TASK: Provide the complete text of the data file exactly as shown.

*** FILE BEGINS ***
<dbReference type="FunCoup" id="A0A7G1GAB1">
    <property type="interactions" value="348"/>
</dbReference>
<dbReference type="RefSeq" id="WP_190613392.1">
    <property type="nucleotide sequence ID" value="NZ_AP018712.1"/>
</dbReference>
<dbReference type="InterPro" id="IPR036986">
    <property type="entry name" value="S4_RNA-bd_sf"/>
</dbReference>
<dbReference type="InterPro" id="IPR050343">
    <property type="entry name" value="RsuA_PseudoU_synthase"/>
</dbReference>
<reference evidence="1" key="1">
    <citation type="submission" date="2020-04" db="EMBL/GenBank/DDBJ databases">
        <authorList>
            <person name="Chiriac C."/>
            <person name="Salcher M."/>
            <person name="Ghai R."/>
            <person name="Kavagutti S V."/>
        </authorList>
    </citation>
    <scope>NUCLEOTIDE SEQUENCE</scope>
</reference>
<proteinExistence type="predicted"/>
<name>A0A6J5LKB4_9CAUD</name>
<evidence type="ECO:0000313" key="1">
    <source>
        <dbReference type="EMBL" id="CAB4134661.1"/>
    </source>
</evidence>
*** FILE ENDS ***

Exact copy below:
<dbReference type="FunCoup" id="A0A7G1GAB1">
    <property type="interactions" value="348"/>
</dbReference>
<dbReference type="RefSeq" id="WP_190613392.1">
    <property type="nucleotide sequence ID" value="NZ_AP018712.1"/>
</dbReference>
<dbReference type="InterPro" id="IPR036986">
    <property type="entry name" value="S4_RNA-bd_sf"/>
</dbReference>
<dbReference type="InterPro" id="IPR050343">
    <property type="entry name" value="RsuA_PseudoU_synthase"/>
</dbReference>
<reference evidence="1" key="1">
    <citation type="submission" date="2020-04" db="EMBL/GenBank/DDBJ databases">
        <authorList>
            <person name="Chiriac C."/>
            <person name="Salcher M."/>
            <person name="Ghai R."/>
            <person name="Kavagutti S V."/>
        </authorList>
    </citation>
    <scope>NUCLEOTIDE SEQUENCE</scope>
</reference>
<proteinExistence type="predicted"/>
<name>A0A6J5LKB4_9CAUD</name>
<evidence type="ECO:0000313" key="1">
    <source>
        <dbReference type="EMBL" id="CAB4134661.1"/>
    </source>
</evidence>